This painting may look like a run-of-the-mill still life, but it contains a high-tech secret. It's actually an interactive installation from Seattle-based artist Scott Gardner. At first glance, his piece, called "Still Life," seems like just that: a vase, plates, and of course a bunch of fruit all set in a substantial wooden frame. But this is no painting. When a visitor grabs the frame's edge and tips the whole thing, all the objects inside tumble around realistically.
As Gardner explains on his site, this work of art is actually a custom-framed television placed on a rotating mount. Simple software takes data from a spatial sensor attached to the TV and feeds it to a 3D scene containing the objects. Gardner used the interactive game development tool 3D Unity for the scene.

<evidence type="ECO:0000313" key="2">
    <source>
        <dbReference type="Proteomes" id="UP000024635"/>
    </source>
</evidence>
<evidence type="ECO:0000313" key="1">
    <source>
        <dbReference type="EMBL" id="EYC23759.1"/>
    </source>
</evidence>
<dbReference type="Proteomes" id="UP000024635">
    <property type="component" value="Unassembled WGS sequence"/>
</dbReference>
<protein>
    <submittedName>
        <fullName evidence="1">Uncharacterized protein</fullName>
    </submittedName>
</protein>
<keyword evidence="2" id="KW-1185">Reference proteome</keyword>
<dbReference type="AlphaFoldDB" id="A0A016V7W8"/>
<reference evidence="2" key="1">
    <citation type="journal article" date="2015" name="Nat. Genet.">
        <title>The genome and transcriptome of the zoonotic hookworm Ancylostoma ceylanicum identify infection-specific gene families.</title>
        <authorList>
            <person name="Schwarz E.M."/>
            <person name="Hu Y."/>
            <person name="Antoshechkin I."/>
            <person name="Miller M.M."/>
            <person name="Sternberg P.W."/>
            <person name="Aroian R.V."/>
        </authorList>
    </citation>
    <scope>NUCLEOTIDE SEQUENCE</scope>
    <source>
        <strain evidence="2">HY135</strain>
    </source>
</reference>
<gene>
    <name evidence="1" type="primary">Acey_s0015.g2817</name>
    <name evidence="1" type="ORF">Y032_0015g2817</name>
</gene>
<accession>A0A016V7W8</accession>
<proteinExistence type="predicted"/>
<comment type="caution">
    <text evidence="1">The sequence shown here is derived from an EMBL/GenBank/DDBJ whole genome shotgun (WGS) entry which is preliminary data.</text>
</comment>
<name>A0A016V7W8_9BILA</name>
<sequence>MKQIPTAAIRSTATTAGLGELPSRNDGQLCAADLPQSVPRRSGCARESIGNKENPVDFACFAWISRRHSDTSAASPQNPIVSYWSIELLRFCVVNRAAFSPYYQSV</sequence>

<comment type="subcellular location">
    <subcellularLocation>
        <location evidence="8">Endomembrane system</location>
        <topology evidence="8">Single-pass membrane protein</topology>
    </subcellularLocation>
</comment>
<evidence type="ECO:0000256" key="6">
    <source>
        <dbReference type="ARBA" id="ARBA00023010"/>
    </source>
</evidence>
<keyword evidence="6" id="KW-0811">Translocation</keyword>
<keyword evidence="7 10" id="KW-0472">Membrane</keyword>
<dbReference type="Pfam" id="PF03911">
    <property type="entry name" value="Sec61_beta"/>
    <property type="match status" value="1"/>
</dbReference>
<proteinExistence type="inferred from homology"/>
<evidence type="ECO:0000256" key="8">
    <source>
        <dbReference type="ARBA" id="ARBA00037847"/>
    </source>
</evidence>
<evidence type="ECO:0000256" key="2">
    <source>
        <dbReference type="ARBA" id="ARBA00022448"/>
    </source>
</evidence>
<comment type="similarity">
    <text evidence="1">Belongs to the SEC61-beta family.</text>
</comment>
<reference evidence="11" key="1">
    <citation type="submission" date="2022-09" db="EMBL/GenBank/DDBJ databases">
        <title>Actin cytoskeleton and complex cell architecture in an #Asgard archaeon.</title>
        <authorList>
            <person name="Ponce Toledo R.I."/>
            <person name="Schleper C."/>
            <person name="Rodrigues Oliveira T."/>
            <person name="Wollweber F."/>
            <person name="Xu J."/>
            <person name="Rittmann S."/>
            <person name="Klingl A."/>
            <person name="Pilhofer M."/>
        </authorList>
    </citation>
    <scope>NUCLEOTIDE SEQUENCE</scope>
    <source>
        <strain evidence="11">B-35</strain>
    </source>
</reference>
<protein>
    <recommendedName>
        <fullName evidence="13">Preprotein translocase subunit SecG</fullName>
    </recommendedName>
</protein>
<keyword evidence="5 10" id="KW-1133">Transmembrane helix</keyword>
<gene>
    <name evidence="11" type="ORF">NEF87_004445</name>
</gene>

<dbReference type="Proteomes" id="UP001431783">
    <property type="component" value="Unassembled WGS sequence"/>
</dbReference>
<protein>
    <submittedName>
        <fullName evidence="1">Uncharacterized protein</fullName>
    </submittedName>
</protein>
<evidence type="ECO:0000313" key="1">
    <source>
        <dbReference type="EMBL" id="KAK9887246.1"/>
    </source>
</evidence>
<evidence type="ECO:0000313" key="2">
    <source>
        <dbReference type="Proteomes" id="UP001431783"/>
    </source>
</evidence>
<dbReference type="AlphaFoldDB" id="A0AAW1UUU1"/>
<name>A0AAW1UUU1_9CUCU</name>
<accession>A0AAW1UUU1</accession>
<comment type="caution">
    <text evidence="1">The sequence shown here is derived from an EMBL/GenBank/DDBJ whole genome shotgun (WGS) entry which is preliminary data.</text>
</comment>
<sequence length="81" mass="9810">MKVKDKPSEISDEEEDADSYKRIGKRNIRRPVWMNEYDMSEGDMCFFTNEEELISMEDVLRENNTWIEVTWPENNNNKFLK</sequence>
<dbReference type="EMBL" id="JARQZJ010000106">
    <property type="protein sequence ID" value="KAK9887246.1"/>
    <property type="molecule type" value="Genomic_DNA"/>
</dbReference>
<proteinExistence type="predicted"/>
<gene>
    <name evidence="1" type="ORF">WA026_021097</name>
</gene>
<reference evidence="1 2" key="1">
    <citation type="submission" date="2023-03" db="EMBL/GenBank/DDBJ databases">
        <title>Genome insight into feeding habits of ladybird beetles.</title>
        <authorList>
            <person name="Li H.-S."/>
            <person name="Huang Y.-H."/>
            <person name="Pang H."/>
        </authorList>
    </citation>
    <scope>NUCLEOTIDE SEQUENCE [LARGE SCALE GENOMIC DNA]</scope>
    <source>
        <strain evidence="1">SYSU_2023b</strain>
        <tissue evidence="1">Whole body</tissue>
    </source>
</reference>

"The scene itself consists of a camera tied to the sensor data with all lights and objects parented to it so they rotate in unison," he wrote. This Vimeo video shows "Still Life" coming alive:
LA Times blogger Deborah Netburn pointed out that iPad applications such as Atomic Antelope's "Alice in Wonderland" and "The Fantastic Flying Books of Mr. Morris Lessmore" can create similar effects, sending objects all over the place. But those apps bring books to life, not paintings.
A life-sized interactive painting strikes me as more impressive than an iPad app. Gardner's nerdy and cool artwork was produced at the live action production company Süperfad, best known for making commercials. No word on where the public will be invited to play with it yet, but I think M.C. Escher would have enjoyed this one. Imagine what he could have done with interactive tech.
Image: The digital piece 'Still Life.' Credit: Scott Gardner.